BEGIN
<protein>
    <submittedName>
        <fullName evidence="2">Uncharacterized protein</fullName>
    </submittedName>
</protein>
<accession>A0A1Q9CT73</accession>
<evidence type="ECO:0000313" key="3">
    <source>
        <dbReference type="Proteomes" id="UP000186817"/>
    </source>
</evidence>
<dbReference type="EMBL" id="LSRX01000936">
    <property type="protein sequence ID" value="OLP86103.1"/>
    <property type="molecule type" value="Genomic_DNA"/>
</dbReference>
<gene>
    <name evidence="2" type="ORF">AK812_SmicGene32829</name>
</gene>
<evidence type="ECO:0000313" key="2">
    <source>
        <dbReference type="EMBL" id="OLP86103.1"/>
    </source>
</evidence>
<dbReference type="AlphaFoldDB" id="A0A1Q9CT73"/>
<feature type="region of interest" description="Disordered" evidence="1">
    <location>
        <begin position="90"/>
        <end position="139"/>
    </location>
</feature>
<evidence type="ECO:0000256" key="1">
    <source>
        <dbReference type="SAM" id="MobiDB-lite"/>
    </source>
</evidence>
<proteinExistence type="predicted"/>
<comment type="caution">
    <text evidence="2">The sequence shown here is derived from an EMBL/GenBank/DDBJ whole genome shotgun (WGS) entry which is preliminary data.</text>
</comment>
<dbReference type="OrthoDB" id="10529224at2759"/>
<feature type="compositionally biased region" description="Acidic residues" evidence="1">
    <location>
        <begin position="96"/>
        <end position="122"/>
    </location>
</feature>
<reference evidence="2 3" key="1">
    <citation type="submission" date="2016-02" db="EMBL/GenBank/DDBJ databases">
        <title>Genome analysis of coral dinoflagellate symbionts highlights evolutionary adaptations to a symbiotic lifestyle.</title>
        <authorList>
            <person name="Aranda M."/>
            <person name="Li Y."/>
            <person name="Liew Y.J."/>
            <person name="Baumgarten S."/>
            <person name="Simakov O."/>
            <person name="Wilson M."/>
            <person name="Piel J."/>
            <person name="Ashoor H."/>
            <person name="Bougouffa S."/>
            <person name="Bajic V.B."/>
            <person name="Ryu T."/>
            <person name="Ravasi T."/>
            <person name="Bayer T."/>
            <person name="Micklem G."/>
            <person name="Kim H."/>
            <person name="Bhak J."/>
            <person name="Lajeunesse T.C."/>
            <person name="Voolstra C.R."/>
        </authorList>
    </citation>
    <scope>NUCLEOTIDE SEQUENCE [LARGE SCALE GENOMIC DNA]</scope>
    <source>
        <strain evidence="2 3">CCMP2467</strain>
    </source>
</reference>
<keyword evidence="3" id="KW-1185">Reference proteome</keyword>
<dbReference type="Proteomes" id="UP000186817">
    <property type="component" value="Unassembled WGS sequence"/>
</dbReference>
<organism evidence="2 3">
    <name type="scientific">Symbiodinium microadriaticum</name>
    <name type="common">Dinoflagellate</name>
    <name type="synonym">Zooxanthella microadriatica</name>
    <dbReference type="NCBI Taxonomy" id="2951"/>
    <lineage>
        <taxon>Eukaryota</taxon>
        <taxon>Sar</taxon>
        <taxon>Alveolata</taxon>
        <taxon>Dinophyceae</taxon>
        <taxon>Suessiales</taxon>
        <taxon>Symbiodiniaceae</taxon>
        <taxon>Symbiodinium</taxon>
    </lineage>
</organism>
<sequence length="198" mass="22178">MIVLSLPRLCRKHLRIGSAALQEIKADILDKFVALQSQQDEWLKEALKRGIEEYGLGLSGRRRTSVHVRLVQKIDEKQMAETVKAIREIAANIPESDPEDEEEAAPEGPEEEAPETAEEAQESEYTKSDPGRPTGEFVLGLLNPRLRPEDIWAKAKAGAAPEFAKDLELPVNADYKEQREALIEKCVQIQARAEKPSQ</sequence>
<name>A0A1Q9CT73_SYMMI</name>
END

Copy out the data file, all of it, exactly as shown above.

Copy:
<protein>
    <submittedName>
        <fullName evidence="2">Uncharacterized protein</fullName>
    </submittedName>
</protein>
<accession>A0A1Q9CT73</accession>
<evidence type="ECO:0000313" key="3">
    <source>
        <dbReference type="Proteomes" id="UP000186817"/>
    </source>
</evidence>
<dbReference type="EMBL" id="LSRX01000936">
    <property type="protein sequence ID" value="OLP86103.1"/>
    <property type="molecule type" value="Genomic_DNA"/>
</dbReference>
<gene>
    <name evidence="2" type="ORF">AK812_SmicGene32829</name>
</gene>
<evidence type="ECO:0000313" key="2">
    <source>
        <dbReference type="EMBL" id="OLP86103.1"/>
    </source>
</evidence>
<dbReference type="AlphaFoldDB" id="A0A1Q9CT73"/>
<feature type="region of interest" description="Disordered" evidence="1">
    <location>
        <begin position="90"/>
        <end position="139"/>
    </location>
</feature>
<evidence type="ECO:0000256" key="1">
    <source>
        <dbReference type="SAM" id="MobiDB-lite"/>
    </source>
</evidence>
<proteinExistence type="predicted"/>
<comment type="caution">
    <text evidence="2">The sequence shown here is derived from an EMBL/GenBank/DDBJ whole genome shotgun (WGS) entry which is preliminary data.</text>
</comment>
<dbReference type="OrthoDB" id="10529224at2759"/>
<feature type="compositionally biased region" description="Acidic residues" evidence="1">
    <location>
        <begin position="96"/>
        <end position="122"/>
    </location>
</feature>
<reference evidence="2 3" key="1">
    <citation type="submission" date="2016-02" db="EMBL/GenBank/DDBJ databases">
        <title>Genome analysis of coral dinoflagellate symbionts highlights evolutionary adaptations to a symbiotic lifestyle.</title>
        <authorList>
            <person name="Aranda M."/>
            <person name="Li Y."/>
            <person name="Liew Y.J."/>
            <person name="Baumgarten S."/>
            <person name="Simakov O."/>
            <person name="Wilson M."/>
            <person name="Piel J."/>
            <person name="Ashoor H."/>
            <person name="Bougouffa S."/>
            <person name="Bajic V.B."/>
            <person name="Ryu T."/>
            <person name="Ravasi T."/>
            <person name="Bayer T."/>
            <person name="Micklem G."/>
            <person name="Kim H."/>
            <person name="Bhak J."/>
            <person name="Lajeunesse T.C."/>
            <person name="Voolstra C.R."/>
        </authorList>
    </citation>
    <scope>NUCLEOTIDE SEQUENCE [LARGE SCALE GENOMIC DNA]</scope>
    <source>
        <strain evidence="2 3">CCMP2467</strain>
    </source>
</reference>
<keyword evidence="3" id="KW-1185">Reference proteome</keyword>
<dbReference type="Proteomes" id="UP000186817">
    <property type="component" value="Unassembled WGS sequence"/>
</dbReference>
<organism evidence="2 3">
    <name type="scientific">Symbiodinium microadriaticum</name>
    <name type="common">Dinoflagellate</name>
    <name type="synonym">Zooxanthella microadriatica</name>
    <dbReference type="NCBI Taxonomy" id="2951"/>
    <lineage>
        <taxon>Eukaryota</taxon>
        <taxon>Sar</taxon>
        <taxon>Alveolata</taxon>
        <taxon>Dinophyceae</taxon>
        <taxon>Suessiales</taxon>
        <taxon>Symbiodiniaceae</taxon>
        <taxon>Symbiodinium</taxon>
    </lineage>
</organism>
<sequence length="198" mass="22178">MIVLSLPRLCRKHLRIGSAALQEIKADILDKFVALQSQQDEWLKEALKRGIEEYGLGLSGRRRTSVHVRLVQKIDEKQMAETVKAIREIAANIPESDPEDEEEAAPEGPEEEAPETAEEAQESEYTKSDPGRPTGEFVLGLLNPRLRPEDIWAKAKAGAAPEFAKDLELPVNADYKEQREALIEKCVQIQARAEKPSQ</sequence>
<name>A0A1Q9CT73_SYMMI</name>